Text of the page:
ICYMI, the Gannett media chain issued a disappointing fourth-quarter earnings report last week. Industry observers saw signs of trouble for the corporate owner of the Burlington Free Press. Ryan Chittum of the Columbia Journalism Review called the results “basically miserable.”
One big problem: Circulation revenues showed a slight increase for the year, but declined in the fourth quarter. The annual results were buoyed by the imposition of paywalls and price hikes for the paper editions; the 4Q falloff may be a sign of reader fatigue with both. Rick Edmonds of the Poynter Institute:
This raises the concern that capturing revenue from new digital subscribers and pairing “all access” print/digital bundles with a big price increase could be a one-time revenue event. Gannett not only failed to continue gaining circulation revenue at the end of the last year, it lost a little, as these subscriptions came up for renewal.
Edmonds notes that Gannett is hoping for another revenue boost this year, as its local papers begin to carry a slimmed-down version of its national flagship USA TODAY; Gannett’s CEO Gracia Martone says “the expanded content could provide the rationale for another round of price increases.” As I predicted several weeks ago in this space. This time, I’m not especially happy to be right.
They’re really pushing the limits of reader fatigue. And, as Chittum reports, Gannett properties are poorly positioned to thrive in the digital age.
The medium- to long-term point of a paywall strategy is to create a new, growing digital revenue stream while protecting your existing digital-ad business and slowing the decline of print revenue as much as possible. The end game is, hopefully, an all-digital business that can support a strong newsgathering operation without print subsidies.
But a paywall imposes the quality imperative more than ever. You have to have a strong newsgathering operation to justify charging online in the first place.
Gannett, though, has a well-earned and long-established reputation for high margins and poor quality. Last year it generated 22 percent operating cashflow margins, paid out $183 million in dividends, and laid off hundreds of journalists.
And there’s the rub: Gannett’s cost-cutting inflated its profit margins in the short run and allowed it to maintain high dividend payouts at the expense of its newspapers’ quality. And mediocre media outlets aren’t likely to bring eager customers through the digital door. Chittum:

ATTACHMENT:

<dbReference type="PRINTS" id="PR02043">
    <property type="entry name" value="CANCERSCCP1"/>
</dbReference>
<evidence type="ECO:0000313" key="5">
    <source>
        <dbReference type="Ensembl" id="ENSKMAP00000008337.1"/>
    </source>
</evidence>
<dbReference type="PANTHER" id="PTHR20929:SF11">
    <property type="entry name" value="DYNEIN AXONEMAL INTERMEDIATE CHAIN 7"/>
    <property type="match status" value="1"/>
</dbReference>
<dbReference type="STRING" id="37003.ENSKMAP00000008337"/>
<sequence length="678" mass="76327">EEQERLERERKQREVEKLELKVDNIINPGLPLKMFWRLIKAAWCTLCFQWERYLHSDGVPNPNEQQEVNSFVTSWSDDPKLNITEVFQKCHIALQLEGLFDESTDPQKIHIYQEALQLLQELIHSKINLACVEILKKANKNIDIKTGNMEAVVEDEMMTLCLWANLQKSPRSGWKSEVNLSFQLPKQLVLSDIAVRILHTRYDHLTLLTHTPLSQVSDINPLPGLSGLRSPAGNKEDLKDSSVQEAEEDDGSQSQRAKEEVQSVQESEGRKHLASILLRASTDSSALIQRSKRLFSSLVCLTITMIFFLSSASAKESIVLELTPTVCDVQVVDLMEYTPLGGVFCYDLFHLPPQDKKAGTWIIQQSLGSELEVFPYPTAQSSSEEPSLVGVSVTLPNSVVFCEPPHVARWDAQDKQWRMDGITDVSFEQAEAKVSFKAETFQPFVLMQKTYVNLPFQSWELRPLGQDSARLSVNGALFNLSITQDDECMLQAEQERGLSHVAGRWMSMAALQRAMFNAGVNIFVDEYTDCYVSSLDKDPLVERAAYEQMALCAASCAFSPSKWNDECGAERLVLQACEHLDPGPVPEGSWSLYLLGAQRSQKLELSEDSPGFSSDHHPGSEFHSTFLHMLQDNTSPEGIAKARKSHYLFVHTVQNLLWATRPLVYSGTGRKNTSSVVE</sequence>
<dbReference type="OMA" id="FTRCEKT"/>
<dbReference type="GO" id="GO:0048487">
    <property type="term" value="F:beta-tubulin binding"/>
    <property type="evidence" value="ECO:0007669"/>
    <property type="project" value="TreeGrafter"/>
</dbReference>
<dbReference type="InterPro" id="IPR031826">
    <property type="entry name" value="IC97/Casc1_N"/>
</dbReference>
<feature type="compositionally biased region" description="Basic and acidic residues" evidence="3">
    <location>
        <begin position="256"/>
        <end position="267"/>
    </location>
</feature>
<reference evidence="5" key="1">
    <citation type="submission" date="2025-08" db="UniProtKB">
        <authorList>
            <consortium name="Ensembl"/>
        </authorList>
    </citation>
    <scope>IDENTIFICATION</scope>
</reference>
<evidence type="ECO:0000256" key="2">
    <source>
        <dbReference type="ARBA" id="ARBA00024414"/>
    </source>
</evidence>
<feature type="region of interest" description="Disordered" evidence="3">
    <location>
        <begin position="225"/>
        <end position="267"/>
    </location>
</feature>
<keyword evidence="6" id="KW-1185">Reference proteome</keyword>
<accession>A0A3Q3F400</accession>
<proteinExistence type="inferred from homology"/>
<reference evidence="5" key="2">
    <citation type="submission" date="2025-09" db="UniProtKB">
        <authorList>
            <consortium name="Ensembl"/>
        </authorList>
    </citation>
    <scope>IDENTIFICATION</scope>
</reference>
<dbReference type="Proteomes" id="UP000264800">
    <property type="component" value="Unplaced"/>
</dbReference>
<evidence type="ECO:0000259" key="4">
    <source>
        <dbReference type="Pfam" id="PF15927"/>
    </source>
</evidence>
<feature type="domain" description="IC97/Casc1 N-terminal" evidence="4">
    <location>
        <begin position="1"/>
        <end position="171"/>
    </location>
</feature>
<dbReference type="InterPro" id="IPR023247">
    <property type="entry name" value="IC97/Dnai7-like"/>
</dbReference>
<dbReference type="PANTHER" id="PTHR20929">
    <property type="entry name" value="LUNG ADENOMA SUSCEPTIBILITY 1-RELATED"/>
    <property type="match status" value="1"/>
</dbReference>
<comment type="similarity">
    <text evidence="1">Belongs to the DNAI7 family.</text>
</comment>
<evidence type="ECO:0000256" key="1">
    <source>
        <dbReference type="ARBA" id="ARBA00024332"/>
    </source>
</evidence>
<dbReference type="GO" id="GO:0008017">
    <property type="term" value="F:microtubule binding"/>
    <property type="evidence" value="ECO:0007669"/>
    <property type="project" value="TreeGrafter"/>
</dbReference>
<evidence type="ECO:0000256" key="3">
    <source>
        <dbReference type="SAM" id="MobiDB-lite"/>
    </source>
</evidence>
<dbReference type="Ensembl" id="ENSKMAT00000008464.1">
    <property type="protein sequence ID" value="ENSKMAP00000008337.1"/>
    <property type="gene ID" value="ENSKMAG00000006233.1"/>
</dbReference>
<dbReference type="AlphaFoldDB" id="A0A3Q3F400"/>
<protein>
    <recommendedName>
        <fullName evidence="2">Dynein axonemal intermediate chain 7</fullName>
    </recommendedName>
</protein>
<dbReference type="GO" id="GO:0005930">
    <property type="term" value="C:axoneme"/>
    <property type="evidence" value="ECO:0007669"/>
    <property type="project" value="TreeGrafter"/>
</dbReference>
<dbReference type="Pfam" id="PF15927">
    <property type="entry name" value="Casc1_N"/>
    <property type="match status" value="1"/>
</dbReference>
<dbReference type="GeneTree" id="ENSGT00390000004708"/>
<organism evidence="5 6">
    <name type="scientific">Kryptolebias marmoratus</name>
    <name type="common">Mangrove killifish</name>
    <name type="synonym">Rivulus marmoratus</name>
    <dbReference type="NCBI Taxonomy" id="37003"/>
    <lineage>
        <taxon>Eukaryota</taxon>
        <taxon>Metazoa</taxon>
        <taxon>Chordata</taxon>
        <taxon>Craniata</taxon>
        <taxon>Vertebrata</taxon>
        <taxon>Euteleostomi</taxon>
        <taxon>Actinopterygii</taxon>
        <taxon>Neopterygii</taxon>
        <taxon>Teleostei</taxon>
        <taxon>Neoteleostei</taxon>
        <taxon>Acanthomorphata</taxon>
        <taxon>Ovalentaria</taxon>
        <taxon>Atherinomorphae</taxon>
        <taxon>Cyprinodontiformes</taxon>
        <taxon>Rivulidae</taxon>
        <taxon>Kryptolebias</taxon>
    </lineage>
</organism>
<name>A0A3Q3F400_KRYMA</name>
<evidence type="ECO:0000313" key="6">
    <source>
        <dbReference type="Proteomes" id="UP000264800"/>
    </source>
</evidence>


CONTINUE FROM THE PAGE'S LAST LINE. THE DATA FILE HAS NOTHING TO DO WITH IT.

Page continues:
It’s worth pointing out that Gannett doesn’t break out its digital-only subscriber numbers in its securities filing. A year ago it had snared a pitiful 46,000 subscribers across its 81 papers but projected it would a quarter-million digital-only subs by now. You can bet it didn’t come close to that. If Gannett had something remotely positive to say, it would tell us.
Seen through these expert analysts’ eyes, Gannett is taking on water as it sails into stormy seas. And its captain may not particularly care all that much. During the 4Q announcement, CEO Martone was asked if Gannett might follow the lead of News Corp. and Tribune and spin off its newspaper operations while keeping its cash-cow broadcasting properties. Her reply wasn’t exactly warm and fuzzy.
In essence, Martore’s answer was not now, but maybe later.
Sounds like the captain is ushering Gannett newspapers into the lifeboats. I think we can expect the Burlington Free Press to continue cutting its news operation while asking readers to pay more. It might work in the short term, but it’s a recipe for eventual disaster.
News consumers in Vermont are relatively blessed by the presence of VTDigger and the new and improved news efforts at VPR and Seven Days. (And WDEV and the Mitchell Family Papers, which do good work with very limited resources.) It’s a good thing, since the Freeploid is already a shell of its former self, and continues to be drained by its corporate masters.